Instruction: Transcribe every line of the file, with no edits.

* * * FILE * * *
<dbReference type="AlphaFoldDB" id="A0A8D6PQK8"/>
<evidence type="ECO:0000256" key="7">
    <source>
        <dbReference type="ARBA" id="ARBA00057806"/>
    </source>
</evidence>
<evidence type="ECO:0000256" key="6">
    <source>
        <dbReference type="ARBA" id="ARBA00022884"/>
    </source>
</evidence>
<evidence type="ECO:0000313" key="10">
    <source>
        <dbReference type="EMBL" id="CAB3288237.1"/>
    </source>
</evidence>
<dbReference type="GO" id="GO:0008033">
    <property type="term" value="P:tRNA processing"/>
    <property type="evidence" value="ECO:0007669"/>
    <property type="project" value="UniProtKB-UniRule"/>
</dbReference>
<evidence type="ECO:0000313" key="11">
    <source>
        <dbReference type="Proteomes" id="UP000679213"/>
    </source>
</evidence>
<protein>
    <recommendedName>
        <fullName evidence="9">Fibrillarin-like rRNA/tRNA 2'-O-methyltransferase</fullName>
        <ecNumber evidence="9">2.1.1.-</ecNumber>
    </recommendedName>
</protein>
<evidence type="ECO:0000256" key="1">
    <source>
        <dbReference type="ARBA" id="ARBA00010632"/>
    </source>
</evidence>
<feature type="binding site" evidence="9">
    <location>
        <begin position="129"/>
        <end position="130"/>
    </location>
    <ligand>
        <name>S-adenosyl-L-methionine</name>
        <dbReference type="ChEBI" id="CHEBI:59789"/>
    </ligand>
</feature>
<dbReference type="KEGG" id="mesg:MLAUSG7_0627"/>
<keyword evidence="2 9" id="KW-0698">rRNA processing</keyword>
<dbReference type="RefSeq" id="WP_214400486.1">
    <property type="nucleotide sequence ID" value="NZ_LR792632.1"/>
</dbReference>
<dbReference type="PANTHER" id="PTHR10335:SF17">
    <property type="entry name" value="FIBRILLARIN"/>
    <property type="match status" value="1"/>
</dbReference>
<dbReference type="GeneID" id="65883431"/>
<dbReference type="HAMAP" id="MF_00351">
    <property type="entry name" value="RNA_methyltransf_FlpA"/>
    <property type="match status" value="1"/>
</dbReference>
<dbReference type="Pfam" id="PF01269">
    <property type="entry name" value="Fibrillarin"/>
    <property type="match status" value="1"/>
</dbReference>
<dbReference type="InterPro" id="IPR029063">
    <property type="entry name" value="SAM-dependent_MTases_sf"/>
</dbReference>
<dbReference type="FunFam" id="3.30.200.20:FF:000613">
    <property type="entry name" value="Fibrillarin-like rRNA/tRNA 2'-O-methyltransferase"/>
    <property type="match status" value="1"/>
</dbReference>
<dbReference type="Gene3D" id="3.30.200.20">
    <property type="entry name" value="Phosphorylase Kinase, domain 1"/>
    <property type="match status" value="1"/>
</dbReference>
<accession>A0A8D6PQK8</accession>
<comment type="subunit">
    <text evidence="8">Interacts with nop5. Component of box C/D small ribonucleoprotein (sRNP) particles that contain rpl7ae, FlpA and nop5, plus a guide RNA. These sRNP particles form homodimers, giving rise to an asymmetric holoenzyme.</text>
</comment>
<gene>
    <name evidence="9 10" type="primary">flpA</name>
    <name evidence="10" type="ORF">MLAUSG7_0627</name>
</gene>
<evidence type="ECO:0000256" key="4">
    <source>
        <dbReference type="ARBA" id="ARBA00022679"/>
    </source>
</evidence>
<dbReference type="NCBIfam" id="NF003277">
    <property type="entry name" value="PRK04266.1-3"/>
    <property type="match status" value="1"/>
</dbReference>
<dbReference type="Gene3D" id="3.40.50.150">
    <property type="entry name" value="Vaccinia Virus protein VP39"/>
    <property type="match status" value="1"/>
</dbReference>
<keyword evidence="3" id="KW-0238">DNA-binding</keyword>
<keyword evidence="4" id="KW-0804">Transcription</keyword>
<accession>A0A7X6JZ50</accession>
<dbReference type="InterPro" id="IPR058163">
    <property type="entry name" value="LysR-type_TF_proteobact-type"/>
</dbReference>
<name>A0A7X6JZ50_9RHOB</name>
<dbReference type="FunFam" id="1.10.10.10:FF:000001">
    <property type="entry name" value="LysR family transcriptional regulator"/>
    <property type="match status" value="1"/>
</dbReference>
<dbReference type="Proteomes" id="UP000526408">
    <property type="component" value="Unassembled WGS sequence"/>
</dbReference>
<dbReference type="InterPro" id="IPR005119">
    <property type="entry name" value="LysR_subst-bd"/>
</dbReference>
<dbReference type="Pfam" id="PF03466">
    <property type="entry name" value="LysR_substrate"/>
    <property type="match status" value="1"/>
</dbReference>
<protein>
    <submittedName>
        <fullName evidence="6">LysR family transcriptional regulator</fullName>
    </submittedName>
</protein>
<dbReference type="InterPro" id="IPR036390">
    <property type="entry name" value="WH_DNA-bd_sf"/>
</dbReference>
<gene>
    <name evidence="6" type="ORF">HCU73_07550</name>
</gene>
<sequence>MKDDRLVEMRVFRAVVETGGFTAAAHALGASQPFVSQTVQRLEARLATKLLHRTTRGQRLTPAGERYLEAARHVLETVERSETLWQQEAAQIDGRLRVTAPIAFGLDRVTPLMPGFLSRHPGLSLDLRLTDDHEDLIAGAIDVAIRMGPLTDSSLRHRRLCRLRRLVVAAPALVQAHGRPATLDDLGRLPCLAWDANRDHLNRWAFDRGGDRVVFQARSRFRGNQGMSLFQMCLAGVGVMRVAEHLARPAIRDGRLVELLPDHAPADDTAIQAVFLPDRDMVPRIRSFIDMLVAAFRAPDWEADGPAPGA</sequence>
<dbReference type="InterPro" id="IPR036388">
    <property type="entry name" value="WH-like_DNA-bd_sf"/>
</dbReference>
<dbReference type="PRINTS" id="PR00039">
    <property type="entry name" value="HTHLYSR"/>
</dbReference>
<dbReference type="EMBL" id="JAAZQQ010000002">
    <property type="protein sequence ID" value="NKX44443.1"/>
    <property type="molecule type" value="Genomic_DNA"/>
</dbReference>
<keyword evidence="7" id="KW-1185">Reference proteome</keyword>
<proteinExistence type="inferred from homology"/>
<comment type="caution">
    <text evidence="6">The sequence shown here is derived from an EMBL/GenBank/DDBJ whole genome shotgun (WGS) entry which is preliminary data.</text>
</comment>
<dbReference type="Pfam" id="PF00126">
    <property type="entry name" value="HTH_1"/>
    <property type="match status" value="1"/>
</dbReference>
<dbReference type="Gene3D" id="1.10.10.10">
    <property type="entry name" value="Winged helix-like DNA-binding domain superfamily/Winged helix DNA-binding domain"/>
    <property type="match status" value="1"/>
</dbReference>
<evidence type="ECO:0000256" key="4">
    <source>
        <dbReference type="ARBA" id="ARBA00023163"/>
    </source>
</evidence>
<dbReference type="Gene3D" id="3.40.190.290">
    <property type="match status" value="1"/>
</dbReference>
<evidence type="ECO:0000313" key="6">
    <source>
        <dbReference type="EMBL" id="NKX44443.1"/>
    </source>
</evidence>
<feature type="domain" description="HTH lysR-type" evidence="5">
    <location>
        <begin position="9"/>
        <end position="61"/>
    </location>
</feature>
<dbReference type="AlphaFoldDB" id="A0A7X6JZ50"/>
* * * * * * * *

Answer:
<dbReference type="AlphaFoldDB" id="A0A8D6PQK8"/>
<evidence type="ECO:0000256" key="7">
    <source>
        <dbReference type="ARBA" id="ARBA00057806"/>
    </source>
</evidence>
<evidence type="ECO:0000256" key="6">
    <source>
        <dbReference type="ARBA" id="ARBA00022884"/>
    </source>
</evidence>
<evidence type="ECO:0000313" key="10">
    <source>
        <dbReference type="EMBL" id="CAB3288237.1"/>
    </source>
</evidence>
<dbReference type="GO" id="GO:0008033">
    <property type="term" value="P:tRNA processing"/>
    <property type="evidence" value="ECO:0007669"/>
    <property type="project" value="UniProtKB-UniRule"/>
</dbReference>
<evidence type="ECO:0000313" key="11">
    <source>
        <dbReference type="Proteomes" id="UP000679213"/>
    </source>
</evidence>
<protein>
    <recommendedName>
        <fullName evidence="9">Fibrillarin-like rRNA/tRNA 2'-O-methyltransferase</fullName>
        <ecNumber evidence="9">2.1.1.-</ecNumber>
    </recommendedName>
</protein>
<evidence type="ECO:0000256" key="1">
    <source>
        <dbReference type="ARBA" id="ARBA00010632"/>
    </source>
</evidence>
<feature type="binding site" evidence="9">
    <location>
        <begin position="129"/>
        <end position="130"/>
    </location>
    <ligand>
        <name>S-adenosyl-L-methionine</name>
        <dbReference type="ChEBI" id="CHEBI:59789"/>
    </ligand>
</feature>
<dbReference type="KEGG" id="mesg:MLAUSG7_0627"/>
<keyword evidence="2 9" id="KW-0698">rRNA processing</keyword>
<dbReference type="RefSeq" id="WP_214400486.1">
    <property type="nucleotide sequence ID" value="NZ_LR792632.1"/>
</dbReference>
<dbReference type="PANTHER" id="PTHR10335:SF17">
    <property type="entry name" value="FIBRILLARIN"/>
    <property type="match status" value="1"/>
</dbReference>
<dbReference type="GeneID" id="65883431"/>
<dbReference type="HAMAP" id="MF_00351">
    <property type="entry name" value="RNA_methyltransf_FlpA"/>
    <property type="match status" value="1"/>
</dbReference>
<dbReference type="Pfam" id="PF01269">
    <property type="entry name" value="Fibrillarin"/>
    <property type="match status" value="1"/>
</dbReference>
<dbReference type="InterPro" id="IPR029063">
    <property type="entry name" value="SAM-dependent_MTases_sf"/>
</dbReference>
<dbReference type="FunFam" id="3.30.200.20:FF:000613">
    <property type="entry name" value="Fibrillarin-like rRNA/tRNA 2'-O-methyltransferase"/>
    <property type="match status" value="1"/>
</dbReference>
<dbReference type="Gene3D" id="3.30.200.20">
    <property type="entry name" value="Phosphorylase Kinase, domain 1"/>
    <property type="match status" value="1"/>
</dbReference>
<accession>A0A8D6PQK8</accession>
<comment type="subunit">
    <text evidence="8">Interacts with nop5. Component of box C/D small ribonucleoprotein (sRNP) particles that contain rpl7ae, FlpA and nop5, plus a guide RNA. These sRNP particles form homodimers, giving rise to an asymmetric holoenzyme.</text>
</comment>
<gene>
    <name evidence="9 10" type="primary">flpA</name>
    <name evidence="10" type="ORF">MLAUSG7_0627</name>
</gene>
<evidence type="ECO:0000256" key="4">
    <source>
        <dbReference type="ARBA" id="ARBA00022679"/>
    </source>
</evidence>
<dbReference type="NCBIfam" id="NF003277">
    <property type="entry name" value="PRK04266.1-3"/>
    <property type="match status" value="1"/>
</dbReference>
<dbReference type="Gene3D" id="3.40.50.150">
    <property type="entry name" value="Vaccinia Virus protein VP39"/>
    <property type="match status" value="1"/>
</dbReference>
<keyword evidence="3" id="KW-0238">DNA-binding</keyword>
<keyword evidence="4" id="KW-0804">Transcription</keyword>
<accession>A0A7X6JZ50</accession>
<dbReference type="InterPro" id="IPR058163">
    <property type="entry name" value="LysR-type_TF_proteobact-type"/>
</dbReference>
<name>A0A7X6JZ50_9RHOB</name>
<dbReference type="FunFam" id="1.10.10.10:FF:000001">
    <property type="entry name" value="LysR family transcriptional regulator"/>
    <property type="match status" value="1"/>
</dbReference>
<dbReference type="Proteomes" id="UP000526408">
    <property type="component" value="Unassembled WGS sequence"/>
</dbReference>
<dbReference type="InterPro" id="IPR005119">
    <property type="entry name" value="LysR_subst-bd"/>
</dbReference>
<dbReference type="Pfam" id="PF03466">
    <property type="entry name" value="LysR_substrate"/>
    <property type="match status" value="1"/>
</dbReference>
<protein>
    <submittedName>
        <fullName evidence="6">LysR family transcriptional regulator</fullName>
    </submittedName>
</protein>
<dbReference type="InterPro" id="IPR036390">
    <property type="entry name" value="WH_DNA-bd_sf"/>
</dbReference>
<gene>
    <name evidence="6" type="ORF">HCU73_07550</name>
</gene>
<sequence>MKDDRLVEMRVFRAVVETGGFTAAAHALGASQPFVSQTVQRLEARLATKLLHRTTRGQRLTPAGERYLEAARHVLETVERSETLWQQEAAQIDGRLRVTAPIAFGLDRVTPLMPGFLSRHPGLSLDLRLTDDHEDLIAGAIDVAIRMGPLTDSSLRHRRLCRLRRLVVAAPALVQAHGRPATLDDLGRLPCLAWDANRDHLNRWAFDRGGDRVVFQARSRFRGNQGMSLFQMCLAGVGVMRVAEHLARPAIRDGRLVELLPDHAPADDTAIQAVFLPDRDMVPRIRSFIDMLVAAFRAPDWEADGPAPGA</sequence>
<dbReference type="InterPro" id="IPR036388">
    <property type="entry name" value="WH-like_DNA-bd_sf"/>
</dbReference>
<dbReference type="PRINTS" id="PR00039">
    <property type="entry name" value="HTHLYSR"/>
</dbReference>
<dbReference type="EMBL" id="JAAZQQ010000002">
    <property type="protein sequence ID" value="NKX44443.1"/>
    <property type="molecule type" value="Genomic_DNA"/>
</dbReference>
<keyword evidence="7" id="KW-1185">Reference proteome</keyword>
<proteinExistence type="inferred from homology"/>
<comment type="caution">
    <text evidence="6">The sequence shown here is derived from an EMBL/GenBank/DDBJ whole genome shotgun (WGS) entry which is preliminary data.</text>
</comment>
<dbReference type="Pfam" id="PF00126">
    <property type="entry name" value="HTH_1"/>
    <property type="match status" value="1"/>
</dbReference>
<dbReference type="Gene3D" id="1.10.10.10">
    <property type="entry name" value="Winged helix-like DNA-binding domain superfamily/Winged helix DNA-binding domain"/>
    <property type="match status" value="1"/>
</dbReference>
<evidence type="ECO:0000256" key="4">
    <source>
        <dbReference type="ARBA" id="ARBA00023163"/>
    </source>
</evidence>
<dbReference type="Gene3D" id="3.40.190.290">
    <property type="match status" value="1"/>
</dbReference>
<evidence type="ECO:0000313" key="6">
    <source>
        <dbReference type="EMBL" id="NKX44443.1"/>
    </source>
</evidence>
<feature type="domain" description="HTH lysR-type" evidence="5">
    <location>
        <begin position="9"/>
        <end position="61"/>
    </location>
</feature>
<dbReference type="AlphaFoldDB" id="A0A7X6JZ50"/>